Some people have even been known to just clip into the quickdraw and not bother with the extra hijinx of connecting the the belayer side with a locker. Regardless of whether this step is done or not, there will be a least a couple moments where the climber is hanging off a single bolt and a single carabiner. This breaks one of the cardinal rules (never trust your life to a single piece of gear), but new bolts in sound rock and quickdraws are usually pretty strong and...
If you can't see why this is extremely dangerous for yourself, don't ever try it.
Option Free Solo Belayer
While not directly applicable to the routes mentioned, the following can often be quite useful. This would generally apply to a route where just an extra 5-10m of rope are necessary to get the climber down from hanging in free space and the route starts with easy terrain (say 10m of 4th/easy 5th before the route steepens).
Belayer lowers climber as far as possible, to the point of having a stopper knot on the brake side of the belay device taking up the load (or even better, having the belayer tie into their end of the rope before the climber ever leaves the ground).
Belayer climbs upwards on easy terrain, acting as a counter-weight to the climber. Once the climber reaches the ground, they untie.
The belayer downclimbs back to the ground, being cognizant of the fact that they are effectively free-soloing. Herein lies the importance of the route starting with easy terrain.
Occasionally, on overhanging routes where the ground slopes away from the base of the route, the climber doesn't need to untie, but rather just walk uphill back to the base of the route as the belayer downclimbs / gets lowered as a counter-weight.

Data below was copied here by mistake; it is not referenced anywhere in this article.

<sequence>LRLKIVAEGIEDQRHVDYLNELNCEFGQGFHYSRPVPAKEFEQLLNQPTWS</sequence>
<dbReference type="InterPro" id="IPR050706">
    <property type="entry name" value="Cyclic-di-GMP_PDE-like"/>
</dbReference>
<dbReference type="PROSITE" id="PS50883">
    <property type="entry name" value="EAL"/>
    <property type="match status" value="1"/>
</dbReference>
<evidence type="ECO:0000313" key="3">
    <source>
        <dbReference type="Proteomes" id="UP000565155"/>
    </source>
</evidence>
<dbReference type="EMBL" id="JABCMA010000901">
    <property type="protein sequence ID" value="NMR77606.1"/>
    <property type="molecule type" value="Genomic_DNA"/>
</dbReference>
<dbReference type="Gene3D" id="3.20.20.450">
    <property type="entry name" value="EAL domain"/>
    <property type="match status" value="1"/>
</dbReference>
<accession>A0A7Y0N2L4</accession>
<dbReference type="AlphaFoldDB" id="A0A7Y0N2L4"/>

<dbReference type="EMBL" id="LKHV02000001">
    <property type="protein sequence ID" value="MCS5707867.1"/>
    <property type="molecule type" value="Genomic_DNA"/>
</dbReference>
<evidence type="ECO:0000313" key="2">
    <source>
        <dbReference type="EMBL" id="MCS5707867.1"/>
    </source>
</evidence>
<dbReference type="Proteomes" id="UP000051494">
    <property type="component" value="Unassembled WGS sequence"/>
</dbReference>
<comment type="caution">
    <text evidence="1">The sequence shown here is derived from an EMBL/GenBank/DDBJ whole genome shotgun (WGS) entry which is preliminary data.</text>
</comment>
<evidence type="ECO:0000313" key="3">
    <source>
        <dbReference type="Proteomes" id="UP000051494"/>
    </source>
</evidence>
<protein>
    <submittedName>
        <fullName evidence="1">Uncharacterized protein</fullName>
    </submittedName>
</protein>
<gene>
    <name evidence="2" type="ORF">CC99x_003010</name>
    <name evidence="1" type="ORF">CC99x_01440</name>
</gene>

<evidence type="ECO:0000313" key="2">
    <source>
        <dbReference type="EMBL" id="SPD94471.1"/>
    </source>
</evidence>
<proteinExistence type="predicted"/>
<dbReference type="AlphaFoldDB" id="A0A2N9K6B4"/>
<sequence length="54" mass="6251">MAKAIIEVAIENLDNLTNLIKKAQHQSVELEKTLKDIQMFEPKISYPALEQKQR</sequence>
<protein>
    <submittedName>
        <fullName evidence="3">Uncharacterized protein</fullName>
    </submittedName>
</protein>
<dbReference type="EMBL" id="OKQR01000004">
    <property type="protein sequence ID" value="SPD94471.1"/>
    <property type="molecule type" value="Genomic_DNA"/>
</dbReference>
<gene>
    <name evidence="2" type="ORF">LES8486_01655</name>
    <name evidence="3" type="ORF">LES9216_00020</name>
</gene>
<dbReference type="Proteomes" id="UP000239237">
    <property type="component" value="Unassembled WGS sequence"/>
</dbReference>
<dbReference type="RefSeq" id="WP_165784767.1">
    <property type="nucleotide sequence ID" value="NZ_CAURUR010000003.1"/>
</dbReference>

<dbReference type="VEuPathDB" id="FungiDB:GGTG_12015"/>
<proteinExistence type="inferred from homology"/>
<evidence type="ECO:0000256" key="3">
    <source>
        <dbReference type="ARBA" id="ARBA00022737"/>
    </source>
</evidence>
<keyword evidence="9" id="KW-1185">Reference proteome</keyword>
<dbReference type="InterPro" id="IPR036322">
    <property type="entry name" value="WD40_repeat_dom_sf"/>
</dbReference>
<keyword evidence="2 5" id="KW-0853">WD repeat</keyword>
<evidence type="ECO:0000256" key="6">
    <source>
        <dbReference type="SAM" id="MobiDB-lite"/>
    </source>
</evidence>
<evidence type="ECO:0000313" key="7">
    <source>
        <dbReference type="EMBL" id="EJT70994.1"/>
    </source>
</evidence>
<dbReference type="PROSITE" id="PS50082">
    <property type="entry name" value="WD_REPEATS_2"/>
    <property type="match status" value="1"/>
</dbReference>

Research & Development Option
One product scheduled to hit the market in 2018 is the Beal Escaper, additional video and commentary. The device connects to the anchor and then one end of your rope is tied to it. After doing a full length, single strand rappel, simply do ten hard tugs and everything comes falling down to you. Shades of Samwise Gamgee and his elven rope.
Seems simultaneously fascinating and terrifying. The main utility would seem to be multipitch routes, where an entire second rope (an extra 5-10lbs) has to be carried up the route just to use as a tag line for rappelling off. In the context of the original question, this would still require the climber to a) get lowered and secure into an intermediate anchor; b) pull the rope through after being taken off bely; c) either tag up or carry along a belay device and the Beal Escaper.
As this isn't scheduled to hit the market until the end of 2018, it hasn't undergone "real world" testing. On a first pass, it seems absolutely terrifying and prone to many "what if?" scenarios. On the other hand, Beal is a well respected brand and they would have to have tested it extensively before even thinking of selling such a product commercially...
Moving well outside the realm of the question, you can look to the canyoneering world for inspiration on how to do long rappels with a minimal amount of gear. For that community, they aspire to "ghosting": traveling down a canyon leaving absolutely no gear behind (not even a sling around a tree or, heaven forbid, a bolted anchor). They make the sketchy anchors used while alpine climbing seem OSHA approved in comparison.
For examples, there are things like the Imlay Canyon Gear Fiddlestick (video) for retrieving a rope with only a tiny pull cord after a full length rappel, or the SandTrap which is effectively a tarp that you fill with sand, rappel off of, and then use a pull cord on one corner to dump all the sand out of and send everything down to you.
Again, great ways to make rappelling even more dangerous and not applicable to the tame world of sport climbing.